CARSON CITY – Several lawmakers raised questions today about a proposal put forth by Attorney General Catherine Cortez Masto to spend $33 million over three years on outreach, counseling and legal assistance to homeowners who are facing foreclosure.
The program outlined for the Legislature’s Interim Finance Committee (IFC) by Masto is proposed to be the first phase of a plan to use $57 million Nevada received from the country’s five largest banks as part of a national settlement over the mortgage crisis. Nevada received another $30 million in a separate settlement with Bank of America.
Despite the concerns expressed during a lengthy discussion, the vote to approve the program was unanimous.
The program is expected to provide a one-stop shop for homeowners to get free access to certified counselors and legal assistance if needed so they can access the many programs available to those who qualify.
Assemblyman Pat Hickey, R-Reno, expressed concerns that the IFC, made up of the members of the Senate Finance and Assembly Ways and Means committees, was being asked to approve a program before it could be evaluated by the full Legislature in 2013.
He also questioned whether the $33 million in expenditures for the services outlined by Masto was the best use for the money rather than getting it directly into the hands of homeowners in need.
Concerns were also expressed by a number of other Republican members of the IFC about aspects of the proposal.
Sen. Ben Kieckhefer, R-Reno, questioned if the IFC even had the legal authority to implement such a major policy decision.
“I mean, if this was a proposal that came to the Legislature, we would have days of hearings on it in multiple chambers,” he said. “This is a, I think, major policy decision about how we’re addressing one of the most significant problems facing the people of this state and it’s being made by a small subset of the legislative body and there are voters in this state who are disenfranchised from making this decision.”
But the Legislative Counsel said it was appropriate and similar actions have been taken in the past by the committee.
Senate Majority Leader Steven Horsford, D-Las Vegas, said the program outlined by Masto will help distressed Nevada homeowners access $25 billion available nationwide that will be doled out on a first-come, first-served, basis. Failing to get the program started now could mean that Nevada homeowners, among those hardest hit by the foreclosure crisis, will not get their share of those funds, he said.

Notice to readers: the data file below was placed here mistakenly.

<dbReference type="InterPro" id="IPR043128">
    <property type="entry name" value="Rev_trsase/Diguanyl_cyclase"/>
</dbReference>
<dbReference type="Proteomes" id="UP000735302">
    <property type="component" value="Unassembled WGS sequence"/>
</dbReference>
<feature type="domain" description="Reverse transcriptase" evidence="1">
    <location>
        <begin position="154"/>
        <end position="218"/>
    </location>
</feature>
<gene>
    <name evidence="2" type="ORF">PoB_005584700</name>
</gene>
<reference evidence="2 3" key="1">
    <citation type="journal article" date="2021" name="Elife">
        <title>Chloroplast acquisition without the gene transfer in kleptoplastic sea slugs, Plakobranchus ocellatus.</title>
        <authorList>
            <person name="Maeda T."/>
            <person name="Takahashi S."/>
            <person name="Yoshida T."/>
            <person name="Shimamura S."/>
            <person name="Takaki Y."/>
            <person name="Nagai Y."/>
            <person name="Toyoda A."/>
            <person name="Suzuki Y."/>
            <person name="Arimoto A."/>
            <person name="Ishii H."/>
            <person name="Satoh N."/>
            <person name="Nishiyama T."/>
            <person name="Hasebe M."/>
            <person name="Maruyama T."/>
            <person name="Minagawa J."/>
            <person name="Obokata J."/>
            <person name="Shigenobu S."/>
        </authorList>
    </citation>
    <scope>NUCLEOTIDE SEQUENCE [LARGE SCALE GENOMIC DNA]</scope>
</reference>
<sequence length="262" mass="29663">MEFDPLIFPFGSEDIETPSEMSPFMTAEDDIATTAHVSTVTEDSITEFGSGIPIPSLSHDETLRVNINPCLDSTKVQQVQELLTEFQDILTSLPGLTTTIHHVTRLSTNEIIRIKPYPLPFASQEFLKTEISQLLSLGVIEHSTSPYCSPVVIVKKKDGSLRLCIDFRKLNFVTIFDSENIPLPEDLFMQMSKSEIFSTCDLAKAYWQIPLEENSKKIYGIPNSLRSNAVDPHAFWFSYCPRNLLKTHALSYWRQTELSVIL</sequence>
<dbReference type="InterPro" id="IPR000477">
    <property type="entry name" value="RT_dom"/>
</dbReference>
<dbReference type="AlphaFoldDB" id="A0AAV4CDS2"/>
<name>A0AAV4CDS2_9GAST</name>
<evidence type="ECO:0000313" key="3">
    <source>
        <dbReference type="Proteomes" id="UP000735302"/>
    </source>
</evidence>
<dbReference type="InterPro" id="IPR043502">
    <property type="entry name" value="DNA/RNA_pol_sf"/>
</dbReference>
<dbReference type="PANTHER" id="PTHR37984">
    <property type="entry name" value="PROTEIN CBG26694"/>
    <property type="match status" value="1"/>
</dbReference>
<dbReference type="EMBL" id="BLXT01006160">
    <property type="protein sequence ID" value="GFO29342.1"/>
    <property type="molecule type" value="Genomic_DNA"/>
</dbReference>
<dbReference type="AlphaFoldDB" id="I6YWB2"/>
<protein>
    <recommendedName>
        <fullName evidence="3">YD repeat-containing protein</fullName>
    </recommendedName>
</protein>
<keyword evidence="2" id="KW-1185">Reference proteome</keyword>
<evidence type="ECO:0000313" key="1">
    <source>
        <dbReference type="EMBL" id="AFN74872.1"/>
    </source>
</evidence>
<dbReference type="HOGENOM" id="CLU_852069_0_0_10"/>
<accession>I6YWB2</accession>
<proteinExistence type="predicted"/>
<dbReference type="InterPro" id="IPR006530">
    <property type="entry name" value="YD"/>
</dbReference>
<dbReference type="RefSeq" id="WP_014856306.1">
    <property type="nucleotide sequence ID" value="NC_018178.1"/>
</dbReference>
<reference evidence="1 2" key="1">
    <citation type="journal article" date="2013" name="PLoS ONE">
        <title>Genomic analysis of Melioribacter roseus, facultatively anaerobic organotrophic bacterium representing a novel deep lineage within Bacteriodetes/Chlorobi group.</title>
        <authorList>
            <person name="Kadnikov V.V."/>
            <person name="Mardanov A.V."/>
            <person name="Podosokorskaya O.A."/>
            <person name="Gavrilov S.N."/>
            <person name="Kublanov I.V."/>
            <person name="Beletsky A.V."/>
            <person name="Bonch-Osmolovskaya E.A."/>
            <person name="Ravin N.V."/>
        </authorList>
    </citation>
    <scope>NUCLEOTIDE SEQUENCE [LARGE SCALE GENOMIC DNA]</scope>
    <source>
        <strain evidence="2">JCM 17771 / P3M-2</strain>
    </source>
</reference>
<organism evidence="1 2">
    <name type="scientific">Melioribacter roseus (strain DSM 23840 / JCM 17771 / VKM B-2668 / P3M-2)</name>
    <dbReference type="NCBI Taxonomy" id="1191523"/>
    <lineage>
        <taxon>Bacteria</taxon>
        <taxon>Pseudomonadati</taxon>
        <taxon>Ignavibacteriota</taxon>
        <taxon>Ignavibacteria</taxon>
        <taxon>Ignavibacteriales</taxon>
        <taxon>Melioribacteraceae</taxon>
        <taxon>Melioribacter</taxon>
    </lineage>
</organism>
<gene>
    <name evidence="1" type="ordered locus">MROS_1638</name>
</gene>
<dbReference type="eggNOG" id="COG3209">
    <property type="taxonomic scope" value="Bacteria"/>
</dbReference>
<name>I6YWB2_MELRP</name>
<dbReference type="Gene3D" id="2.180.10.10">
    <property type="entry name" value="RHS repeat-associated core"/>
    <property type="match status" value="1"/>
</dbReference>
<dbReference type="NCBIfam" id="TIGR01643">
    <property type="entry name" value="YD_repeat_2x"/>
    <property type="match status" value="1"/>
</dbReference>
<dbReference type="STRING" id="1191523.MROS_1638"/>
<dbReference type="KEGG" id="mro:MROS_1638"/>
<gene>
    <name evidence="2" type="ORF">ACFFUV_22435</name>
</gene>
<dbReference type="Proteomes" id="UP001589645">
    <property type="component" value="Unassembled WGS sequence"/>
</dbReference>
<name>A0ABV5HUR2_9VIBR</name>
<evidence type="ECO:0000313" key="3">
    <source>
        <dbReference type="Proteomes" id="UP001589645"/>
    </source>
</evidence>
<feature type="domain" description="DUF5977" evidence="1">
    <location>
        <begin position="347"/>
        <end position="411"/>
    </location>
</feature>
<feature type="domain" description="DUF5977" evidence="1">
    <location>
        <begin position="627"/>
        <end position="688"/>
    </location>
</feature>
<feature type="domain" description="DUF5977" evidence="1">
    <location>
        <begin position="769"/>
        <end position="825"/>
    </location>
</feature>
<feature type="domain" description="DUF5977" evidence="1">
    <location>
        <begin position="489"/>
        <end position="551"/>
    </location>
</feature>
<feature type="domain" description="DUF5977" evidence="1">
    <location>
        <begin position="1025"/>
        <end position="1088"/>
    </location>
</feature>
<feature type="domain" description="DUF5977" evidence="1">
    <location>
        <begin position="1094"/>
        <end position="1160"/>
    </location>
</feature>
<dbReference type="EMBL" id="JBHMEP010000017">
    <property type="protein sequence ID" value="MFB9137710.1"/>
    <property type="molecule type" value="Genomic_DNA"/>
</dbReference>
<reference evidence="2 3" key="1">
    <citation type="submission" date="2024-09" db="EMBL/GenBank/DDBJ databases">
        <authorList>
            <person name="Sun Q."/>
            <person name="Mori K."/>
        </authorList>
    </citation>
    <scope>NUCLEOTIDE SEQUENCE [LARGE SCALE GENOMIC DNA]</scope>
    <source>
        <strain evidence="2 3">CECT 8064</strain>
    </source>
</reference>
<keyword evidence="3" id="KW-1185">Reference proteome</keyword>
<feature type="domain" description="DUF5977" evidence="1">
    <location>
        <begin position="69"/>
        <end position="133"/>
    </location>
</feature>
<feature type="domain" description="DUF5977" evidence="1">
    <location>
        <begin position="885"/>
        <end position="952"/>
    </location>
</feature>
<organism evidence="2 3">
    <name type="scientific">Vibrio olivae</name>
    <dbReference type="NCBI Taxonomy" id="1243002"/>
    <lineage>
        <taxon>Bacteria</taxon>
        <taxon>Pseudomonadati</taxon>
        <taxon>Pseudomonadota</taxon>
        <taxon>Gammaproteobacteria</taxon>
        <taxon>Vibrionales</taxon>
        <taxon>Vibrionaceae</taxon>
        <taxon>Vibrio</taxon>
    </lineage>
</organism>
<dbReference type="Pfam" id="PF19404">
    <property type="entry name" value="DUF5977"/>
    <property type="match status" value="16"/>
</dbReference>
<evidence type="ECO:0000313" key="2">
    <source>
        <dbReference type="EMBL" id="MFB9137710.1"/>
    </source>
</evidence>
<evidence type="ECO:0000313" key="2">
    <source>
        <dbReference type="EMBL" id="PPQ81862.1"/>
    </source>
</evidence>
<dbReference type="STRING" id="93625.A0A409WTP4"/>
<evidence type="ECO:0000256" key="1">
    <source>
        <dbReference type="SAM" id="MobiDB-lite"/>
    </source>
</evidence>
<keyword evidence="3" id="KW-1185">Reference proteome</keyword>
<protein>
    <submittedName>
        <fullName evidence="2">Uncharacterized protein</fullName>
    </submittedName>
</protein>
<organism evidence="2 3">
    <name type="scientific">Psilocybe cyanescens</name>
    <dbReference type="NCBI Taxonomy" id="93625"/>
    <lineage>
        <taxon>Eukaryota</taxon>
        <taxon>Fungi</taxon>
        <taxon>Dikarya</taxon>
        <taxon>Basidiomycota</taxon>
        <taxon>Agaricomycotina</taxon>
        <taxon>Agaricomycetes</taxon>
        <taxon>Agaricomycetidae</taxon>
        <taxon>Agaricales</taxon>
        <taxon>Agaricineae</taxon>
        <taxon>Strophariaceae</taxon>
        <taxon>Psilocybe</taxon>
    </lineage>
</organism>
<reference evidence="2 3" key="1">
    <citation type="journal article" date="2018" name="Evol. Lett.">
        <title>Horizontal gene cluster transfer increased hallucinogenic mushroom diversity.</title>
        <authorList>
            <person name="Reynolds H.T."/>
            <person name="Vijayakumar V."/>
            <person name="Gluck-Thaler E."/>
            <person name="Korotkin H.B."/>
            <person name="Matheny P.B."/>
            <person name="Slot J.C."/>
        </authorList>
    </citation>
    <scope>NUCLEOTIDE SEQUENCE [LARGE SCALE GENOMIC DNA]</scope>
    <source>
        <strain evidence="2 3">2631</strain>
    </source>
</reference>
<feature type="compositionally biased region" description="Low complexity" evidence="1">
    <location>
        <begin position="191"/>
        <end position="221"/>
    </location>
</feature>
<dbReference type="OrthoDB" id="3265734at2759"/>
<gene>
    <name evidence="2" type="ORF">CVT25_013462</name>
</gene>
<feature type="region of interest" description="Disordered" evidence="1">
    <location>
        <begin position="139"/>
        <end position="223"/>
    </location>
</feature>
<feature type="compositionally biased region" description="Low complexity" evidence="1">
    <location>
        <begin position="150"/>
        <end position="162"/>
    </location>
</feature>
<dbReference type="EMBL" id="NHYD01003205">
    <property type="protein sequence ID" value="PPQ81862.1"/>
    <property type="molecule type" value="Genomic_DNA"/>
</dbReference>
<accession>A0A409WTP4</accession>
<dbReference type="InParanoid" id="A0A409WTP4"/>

The debate over the $33 million is missing the big picture, Horsford said.
The approval today was only for the first year’s worth of funding of $11.7 million. The $10.8 million in years two and three will be part of the Attorney General’s proposed budget for the 2013-15 biennium that will be reviewed by lawmakers in 2013.
The first year budget includes $9.4 million for public outreach and access to HUD-certified counselors. Another nearly $1.2 million will go to Nevada Legal Services and the Legal Aid Center of Southern Nevada to provide assistance to homeowners. Former Assembly Speaker Barbara Buckley is executive director of the Legal Aid Center of Southern Nevada.
Nearly $570,000 will be spent on expanding an existing call center operated by the Nevada Affordable Housing Assistance Corporation (NAHAC), a non-profit arm of the Nevada Housing Division. Just under $500,000 will go to the Attorney General’s office for staff and expenses to investigate mortgage fraud and administer the entire program.
Sen. Barbara Cegavske, R-Las Vegas, expressed concerns about the funding for the legal aid, questioning if the money would be used to commence new legal actions against the banks on behalf of specific distressed homeowners. Her concerns were echoed by Assemblyman Pete Goicoechea, R-Eureka.
Masto assured lawmakers the spending on legal aid will be used to assist homeowners, not initiate lawsuits.
“This is not about giving legal aid so they can go out and start suing,” she said. “This is actually about providing relief to the homeowners who are distressed. There’s a lot of legal issues they may deal with beyond just suing the banks. And that’s what legal aid provides.”
Despite the concerns lawmakers agreed the urgency of the situation required their action.
“We do need to get the ball rolling,” Goicoechea said. “It isn’t doing us any good in this state to have people living in homes, not making any type of mortgage payment on it, destroying that home, and the bank doesn’t have the ability to foreclose it, can’t get the certification in place, and it isn’t doing our state or our economy any good.”
The funds to be used for the program were paid by the banks to settle state and federal investigations into robo-signing allegations.
Sen. Ben Kieckhefer says the major policy decision should be made by the entire Legislature:
Assemblyman Pete Goicoechea says that while he has concerns, the state needs to take action:
Attorney General Catherine Cortez Masto says the legal aid funds won’t be used to sue the banks: